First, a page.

No doubt there will be problems and stumbling blocks as we make our way forward. There are people in both Christian and Pagan communities who will despise us for the very act of engaging in dialogue with each other. Personally, I agree with the Druid, Winston Churchill, who maintained that “to jaw jaw is always better than to war war.”
With thanks to all who took part for sharing so much with such intelligence, warmth and good humour, and looking forward to the next time,
Incidentally, when I first began publishing my thoughts on interfaith dialogue in the mid-90s in Pagan Dawn and elsewhere, a Liverpool-based Pagan group published a leaflet calling me "Archbishop Shallcrass" and accusing me of trying to convert all Pagans to Christianity. While I appreciated the promotion (and would certainly appreciate the regular income and the place in the House of Lords), if I wielded such powers of persuasion, rather than use them to convert everyone to a faith that is not my own, I would use it to encourge all Pagans to sign up for the amazingly wonderful BDO courses. Is that just a shameless excuse to plug our courses again? Of course it is!
The gang's all here in this great group photo. Well, almost, actually a couple of people are missing. One is Bruce Stanley, because he was taking the picture, the other is Phil Ryder of the Druid Network, who mysteriously vanished. Phil's partner, Lynda, commented about being in the presence of so much Pagan royalty. This confused nearby Christian delegates who had, of course, never heard of any of us! This gathering, which took place at the Ammerdown Centre in Somerset, was so densely packed that I'm going to have to spread it over three or four blogs. Here's the first...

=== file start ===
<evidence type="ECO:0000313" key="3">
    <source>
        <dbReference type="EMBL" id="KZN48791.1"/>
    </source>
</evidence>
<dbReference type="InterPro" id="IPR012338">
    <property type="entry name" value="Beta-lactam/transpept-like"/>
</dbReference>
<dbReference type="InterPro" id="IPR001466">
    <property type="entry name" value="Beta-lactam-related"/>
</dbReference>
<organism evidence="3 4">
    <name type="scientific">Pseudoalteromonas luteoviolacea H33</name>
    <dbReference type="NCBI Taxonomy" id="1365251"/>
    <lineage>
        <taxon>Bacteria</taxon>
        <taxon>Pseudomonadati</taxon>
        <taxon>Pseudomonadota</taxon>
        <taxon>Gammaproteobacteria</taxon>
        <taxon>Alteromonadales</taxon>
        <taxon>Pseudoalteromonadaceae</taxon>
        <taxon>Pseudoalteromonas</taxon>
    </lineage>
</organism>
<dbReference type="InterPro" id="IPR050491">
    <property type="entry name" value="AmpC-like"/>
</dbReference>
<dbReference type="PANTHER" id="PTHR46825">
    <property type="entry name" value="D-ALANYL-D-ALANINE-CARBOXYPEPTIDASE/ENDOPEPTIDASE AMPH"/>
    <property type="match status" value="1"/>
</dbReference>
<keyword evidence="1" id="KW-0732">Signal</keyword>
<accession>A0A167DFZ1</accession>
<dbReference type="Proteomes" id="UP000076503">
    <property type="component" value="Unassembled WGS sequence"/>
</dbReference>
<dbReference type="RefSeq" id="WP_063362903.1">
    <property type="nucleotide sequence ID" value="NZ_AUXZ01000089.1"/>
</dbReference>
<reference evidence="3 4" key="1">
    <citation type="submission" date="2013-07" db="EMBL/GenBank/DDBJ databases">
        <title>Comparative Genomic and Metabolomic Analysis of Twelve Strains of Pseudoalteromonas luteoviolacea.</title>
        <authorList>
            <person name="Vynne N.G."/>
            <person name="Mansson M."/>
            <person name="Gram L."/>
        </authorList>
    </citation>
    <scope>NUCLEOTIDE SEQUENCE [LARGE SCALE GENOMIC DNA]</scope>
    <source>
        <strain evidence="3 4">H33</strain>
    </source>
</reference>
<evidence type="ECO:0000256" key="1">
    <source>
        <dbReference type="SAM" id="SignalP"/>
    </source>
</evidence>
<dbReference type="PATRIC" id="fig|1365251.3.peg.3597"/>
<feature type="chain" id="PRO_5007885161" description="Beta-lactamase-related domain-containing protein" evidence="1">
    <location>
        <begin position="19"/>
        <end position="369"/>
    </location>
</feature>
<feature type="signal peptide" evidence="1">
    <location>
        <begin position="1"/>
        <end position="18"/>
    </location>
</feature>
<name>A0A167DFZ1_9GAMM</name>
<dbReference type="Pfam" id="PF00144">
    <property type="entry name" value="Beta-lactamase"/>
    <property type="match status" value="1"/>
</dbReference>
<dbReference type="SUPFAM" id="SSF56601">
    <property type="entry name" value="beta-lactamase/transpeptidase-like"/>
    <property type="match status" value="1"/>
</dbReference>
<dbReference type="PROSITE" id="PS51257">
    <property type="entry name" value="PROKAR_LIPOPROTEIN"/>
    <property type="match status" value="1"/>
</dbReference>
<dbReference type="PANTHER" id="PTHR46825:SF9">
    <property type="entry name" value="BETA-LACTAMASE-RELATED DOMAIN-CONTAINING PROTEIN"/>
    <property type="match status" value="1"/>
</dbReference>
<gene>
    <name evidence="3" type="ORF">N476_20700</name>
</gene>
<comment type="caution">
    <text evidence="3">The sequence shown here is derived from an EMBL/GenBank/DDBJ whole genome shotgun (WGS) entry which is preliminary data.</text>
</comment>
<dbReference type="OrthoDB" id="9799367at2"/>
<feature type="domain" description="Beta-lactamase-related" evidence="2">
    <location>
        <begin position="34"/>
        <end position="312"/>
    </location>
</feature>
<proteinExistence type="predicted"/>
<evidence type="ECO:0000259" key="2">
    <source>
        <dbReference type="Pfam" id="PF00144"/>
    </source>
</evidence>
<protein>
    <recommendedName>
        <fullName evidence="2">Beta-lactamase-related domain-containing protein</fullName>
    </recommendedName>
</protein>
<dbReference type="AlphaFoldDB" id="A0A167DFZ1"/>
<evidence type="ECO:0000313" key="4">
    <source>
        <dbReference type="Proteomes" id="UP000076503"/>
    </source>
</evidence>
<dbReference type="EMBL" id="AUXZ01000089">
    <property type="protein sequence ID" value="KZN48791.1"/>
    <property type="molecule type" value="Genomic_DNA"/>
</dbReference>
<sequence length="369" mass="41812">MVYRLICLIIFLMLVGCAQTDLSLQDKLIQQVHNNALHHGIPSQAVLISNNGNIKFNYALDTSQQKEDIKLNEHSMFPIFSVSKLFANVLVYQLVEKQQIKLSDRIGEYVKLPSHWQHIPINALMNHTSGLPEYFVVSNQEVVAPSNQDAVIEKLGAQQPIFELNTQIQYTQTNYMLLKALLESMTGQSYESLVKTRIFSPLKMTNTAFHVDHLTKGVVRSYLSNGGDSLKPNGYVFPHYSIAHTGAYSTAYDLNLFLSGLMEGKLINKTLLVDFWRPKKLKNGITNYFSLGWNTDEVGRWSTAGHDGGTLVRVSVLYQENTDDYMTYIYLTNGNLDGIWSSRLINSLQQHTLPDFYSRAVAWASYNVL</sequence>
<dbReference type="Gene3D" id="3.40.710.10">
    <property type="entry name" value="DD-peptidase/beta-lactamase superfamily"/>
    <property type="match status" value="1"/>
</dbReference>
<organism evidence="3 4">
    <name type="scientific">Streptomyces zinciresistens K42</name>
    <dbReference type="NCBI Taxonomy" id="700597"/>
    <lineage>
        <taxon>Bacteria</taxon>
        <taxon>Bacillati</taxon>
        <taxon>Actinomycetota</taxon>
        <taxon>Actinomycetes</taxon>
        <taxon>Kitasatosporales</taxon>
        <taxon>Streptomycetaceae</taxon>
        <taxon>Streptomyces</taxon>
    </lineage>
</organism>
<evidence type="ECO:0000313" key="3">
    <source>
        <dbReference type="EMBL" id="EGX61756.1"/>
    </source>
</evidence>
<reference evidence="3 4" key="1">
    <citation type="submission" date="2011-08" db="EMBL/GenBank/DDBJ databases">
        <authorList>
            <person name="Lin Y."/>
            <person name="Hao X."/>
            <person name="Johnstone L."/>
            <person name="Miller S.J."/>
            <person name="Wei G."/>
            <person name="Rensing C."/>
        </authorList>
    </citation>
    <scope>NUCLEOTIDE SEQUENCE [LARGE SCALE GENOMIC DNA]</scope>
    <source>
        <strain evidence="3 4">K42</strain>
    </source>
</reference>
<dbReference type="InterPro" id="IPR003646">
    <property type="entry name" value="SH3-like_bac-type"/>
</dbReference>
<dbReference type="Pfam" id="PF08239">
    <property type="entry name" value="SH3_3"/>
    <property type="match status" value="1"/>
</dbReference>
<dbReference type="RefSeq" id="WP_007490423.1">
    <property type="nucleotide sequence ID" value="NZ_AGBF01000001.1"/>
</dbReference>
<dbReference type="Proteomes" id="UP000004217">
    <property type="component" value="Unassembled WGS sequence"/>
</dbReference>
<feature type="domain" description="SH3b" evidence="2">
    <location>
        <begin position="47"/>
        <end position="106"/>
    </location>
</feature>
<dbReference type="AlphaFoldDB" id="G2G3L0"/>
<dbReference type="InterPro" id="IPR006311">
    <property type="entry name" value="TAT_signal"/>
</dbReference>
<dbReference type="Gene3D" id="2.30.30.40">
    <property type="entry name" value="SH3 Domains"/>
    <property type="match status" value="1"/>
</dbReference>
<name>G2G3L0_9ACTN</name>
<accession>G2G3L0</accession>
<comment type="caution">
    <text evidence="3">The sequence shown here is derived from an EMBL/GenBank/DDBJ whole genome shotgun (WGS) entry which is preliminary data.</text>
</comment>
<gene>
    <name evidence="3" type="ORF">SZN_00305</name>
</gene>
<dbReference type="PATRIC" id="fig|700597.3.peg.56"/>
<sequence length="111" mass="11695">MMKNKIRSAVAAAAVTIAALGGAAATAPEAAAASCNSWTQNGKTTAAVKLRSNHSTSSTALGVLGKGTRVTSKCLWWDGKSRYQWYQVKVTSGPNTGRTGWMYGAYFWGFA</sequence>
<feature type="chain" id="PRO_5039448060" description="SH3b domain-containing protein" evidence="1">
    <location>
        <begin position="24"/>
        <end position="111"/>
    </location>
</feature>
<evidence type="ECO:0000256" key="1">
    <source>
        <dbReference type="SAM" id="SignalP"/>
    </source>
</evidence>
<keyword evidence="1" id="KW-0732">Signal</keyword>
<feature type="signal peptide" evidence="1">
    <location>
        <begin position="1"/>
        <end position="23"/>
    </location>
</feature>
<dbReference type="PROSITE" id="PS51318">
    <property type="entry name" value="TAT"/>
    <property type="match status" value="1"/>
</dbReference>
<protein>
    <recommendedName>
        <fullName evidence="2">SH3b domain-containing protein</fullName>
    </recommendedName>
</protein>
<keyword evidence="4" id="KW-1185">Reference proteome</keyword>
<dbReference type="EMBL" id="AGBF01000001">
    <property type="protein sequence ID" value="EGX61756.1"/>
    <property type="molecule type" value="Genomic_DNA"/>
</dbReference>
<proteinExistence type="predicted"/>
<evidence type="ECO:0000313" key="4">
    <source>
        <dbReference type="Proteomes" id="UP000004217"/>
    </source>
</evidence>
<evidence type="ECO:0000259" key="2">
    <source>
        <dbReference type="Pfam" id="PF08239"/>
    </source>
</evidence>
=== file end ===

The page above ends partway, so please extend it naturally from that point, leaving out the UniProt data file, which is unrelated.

Day One, January 31st 2014
This gathering was a great opportunity to catch up with old friends in the Druid, Pagan and Christian communities and, hopefully, make some new ones. What remains to be seen is whether it will prove to be more than that. From the discussions that took place, both formally and informally, the possibilities are certainly there. What was it all about? Well, the letter of invitation from Ammerdown's director, Benedicte Scholefield, explains it as follows:
“Our ambition is to bring together a select group of Pagans and Christians who share a concern for the future of the planet and an interest in dialogue. Our feeling is that there are many misunderstandings and fears on both sides that divide us and prevent us from working together on common environmental concerns. Our planned conversation aims to encourage a fresh dialogue that would tackle these misunderstandings and fears, and hopefully open up avenues for continuing dialogue and for joint actions.”
As one of the aforementioned friends, Philip Carr-Gomm, Chief of the Order of Bards, Ovates and Druids (OBOD), pointed out during his presentation, dialogue between Christians and Druids is by no means new, having been going on for at least 300 years. The 'Celebrating Planet Earth' event is, then, an extension of a long-standing tradition within Druidry. It certainly proved a rewarding way to spend a Gwyl Forwyn weekend. Gwyl Forwyn, 'The Feast of the Maiden,' is the Welsh name for the festival known in Ireland as Imbolc and in England as Candlemas, but more of that later.
Denise began by saying that she has engaged both practically and academically with Christianity, Paganism and a range of other spiritual paths. As a member of the Religious Education Council of England and Wales, she has advocated the inclusion of Paganism in Religious Studies Curricula in schools. She spoke of the use of unhelpful terminology and stereotyping that has often created barriers between Pagans and Christians. The very use of the term, Witch, being an obvious example since its traditional connotations are those of people who use magic to harm others. She then spoke of the often unfortunate history of engagements between the two paths, with Pagan Roman emperors instituting measures to reduce the spread of Christianity, up to and including killing Christians in a variety of unpleasant ways, while, when Christianity became the dominant Roman religion, it then acted in much the same way against Pagans.